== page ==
Hip Hop M.D.
An Inside Look at the World of Arachnids
Arachnophobia is a very real thing, but is our fear of spiders truly warranted? What benefits do these creatures hold that could actually help benefit humanity?
The year is sometime in the past. I'm in Junior High. I wake up with a bitter taste in my mouth. Now normally, there's always some sort of nasty, dry, morning mouth sensation - usually induced by thirst. Not thinking too much of it, I head to the bathroom half asleep to go wash out my mouth and brush my teeth. One look in the mirror and I quickly realize the source of the bitter flavor. A single spider leg dangling off my lower lip. Clearly I was doing much more than dreaming about a new matte black G-Wagon in my sleep.
Spiders have instilled fear in even the strongest of men. There's just something about the 8 legged, fang yielding, shifty moving, hairy arachnid that makes anyone cringe or leap in terror. As an animal loving scientist myself, ever since waking up with spider bits in my mouth, I've had an uncomfortable relationship with this invertebrate most of my life. My first consolation to myself was that I fell into the average of people who consume 8 spiders a year. A large myth that can easily be disproved if you do any type of research on these 8 legged creatures. They are way more scared of us than we are of them.
Spiders can spin up to 7 different types of silk - each designed for different purposes.
My partnership with the Natural History Museum has been incredible over the year, and has given me the chance to explore some rather unique exhibits. None that I was more excited about than their annual Spider Pavilion.
A combination of fear, anticipation, and curiosity all set in at once as I entered the doors and met my personal exhibit interpreter. After a few "spidey sense" jokes and verifying that I wasn't going to unexpectedly walk into a giant web, I was set to go deeper into the world of arachnids than I ever had before. If the need to just be nice to ALL of Earth's creatures isn't enough to change your perspective on spiders....maybe these facts will:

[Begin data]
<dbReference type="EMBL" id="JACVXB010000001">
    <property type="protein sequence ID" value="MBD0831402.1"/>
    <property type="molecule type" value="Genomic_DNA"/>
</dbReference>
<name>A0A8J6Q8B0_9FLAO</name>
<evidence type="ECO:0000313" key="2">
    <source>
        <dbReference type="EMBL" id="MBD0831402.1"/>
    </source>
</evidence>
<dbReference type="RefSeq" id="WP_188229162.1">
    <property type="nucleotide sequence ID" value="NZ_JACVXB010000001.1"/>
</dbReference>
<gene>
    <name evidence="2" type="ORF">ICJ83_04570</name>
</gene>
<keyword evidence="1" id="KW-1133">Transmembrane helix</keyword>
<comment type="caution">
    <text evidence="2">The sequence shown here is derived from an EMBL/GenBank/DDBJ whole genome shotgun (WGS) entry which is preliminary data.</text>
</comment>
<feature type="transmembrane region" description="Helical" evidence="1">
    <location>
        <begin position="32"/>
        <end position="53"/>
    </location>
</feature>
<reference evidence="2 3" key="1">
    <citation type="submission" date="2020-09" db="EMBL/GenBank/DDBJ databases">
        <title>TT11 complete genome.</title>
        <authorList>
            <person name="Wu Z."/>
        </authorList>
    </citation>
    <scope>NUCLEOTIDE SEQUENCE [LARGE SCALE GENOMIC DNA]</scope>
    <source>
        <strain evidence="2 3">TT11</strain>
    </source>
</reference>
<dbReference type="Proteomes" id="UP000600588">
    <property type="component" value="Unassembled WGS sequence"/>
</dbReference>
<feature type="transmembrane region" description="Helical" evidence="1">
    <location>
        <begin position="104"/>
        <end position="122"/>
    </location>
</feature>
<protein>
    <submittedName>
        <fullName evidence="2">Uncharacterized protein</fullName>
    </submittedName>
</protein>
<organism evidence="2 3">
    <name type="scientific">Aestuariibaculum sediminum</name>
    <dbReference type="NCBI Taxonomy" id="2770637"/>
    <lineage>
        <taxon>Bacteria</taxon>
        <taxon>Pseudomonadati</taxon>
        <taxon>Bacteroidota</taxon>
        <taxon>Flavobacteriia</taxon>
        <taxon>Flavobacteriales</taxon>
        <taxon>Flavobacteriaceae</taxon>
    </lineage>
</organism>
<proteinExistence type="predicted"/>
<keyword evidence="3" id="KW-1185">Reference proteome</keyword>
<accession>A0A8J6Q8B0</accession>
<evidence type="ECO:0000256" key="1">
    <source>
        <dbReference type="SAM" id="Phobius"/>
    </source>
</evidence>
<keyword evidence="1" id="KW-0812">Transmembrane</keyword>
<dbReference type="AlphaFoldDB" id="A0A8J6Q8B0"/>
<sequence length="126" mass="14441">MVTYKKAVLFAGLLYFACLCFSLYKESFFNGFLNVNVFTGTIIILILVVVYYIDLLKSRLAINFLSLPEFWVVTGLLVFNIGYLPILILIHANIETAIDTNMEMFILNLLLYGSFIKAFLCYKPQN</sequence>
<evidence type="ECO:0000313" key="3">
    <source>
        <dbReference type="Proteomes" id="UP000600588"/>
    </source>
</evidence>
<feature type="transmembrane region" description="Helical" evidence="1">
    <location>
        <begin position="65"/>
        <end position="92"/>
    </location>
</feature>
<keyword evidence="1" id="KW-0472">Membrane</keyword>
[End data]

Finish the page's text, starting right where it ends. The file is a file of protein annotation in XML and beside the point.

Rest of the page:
These silky structures created by spiders aren't just merely there for you to walk into and start unsuccessfully attempting to remove from your face. Their webs have some rather unique properties and are a bio-engineering feat of immense proportions. Spider webs are unique to arachnids, no other species on Earth are capable of such construction. Spiders can spin up to 7 different types of silk - each designed for different purposes. From traveling, to shelter, to capturing prey, to attracting mates - a spider's silk is as unique as DaBaby's rhyme pattern.
We've been fascinated by nanotechnology for years. All along, not knowing that spiders held the key all along. Spider webs are made of nanostrands allowing them to possess incredible strength. In comparison, a single strand of a spider's web is 5 times that of steel. This biological capability is being utilized now in technology for versatile uses such as body armor and construction. The non allergenic properties of spider webs also make them a strong resource for biomedical applications such as skin healing, blood clotting, or as a bandage type dressing for slow healing wounds. Applications that could potentially preserve the future of humanity.
Spiders exist on nearly every continent in the world. They consume anything they can capture in their webs or forage for on the ground floor. This includes every type of insect, frogs, lizards, birds, and even fish. If spiders didn't exist, we would quickly go into a famine as insects would ravage every plant supply on Earth.
Spiders hold the balance of the ecosystem and ensure the survival of multiple plant species that would otherwise be decimated by insect populations. Bugs such as mosquitoes and ticks that can carry deadly viruses like malaria are also greatly limited by the presence of spiders in our environment.
So next time you think about smashing that 8 legged creature on your wall, consider the future technology that could be developed due to its presence. Think of the other pesty invertebrates that would be roaming freely throughout your house without it there to control. Yes, arachnophobia is a very real fear....but a world without spiders is one we should all fear even more.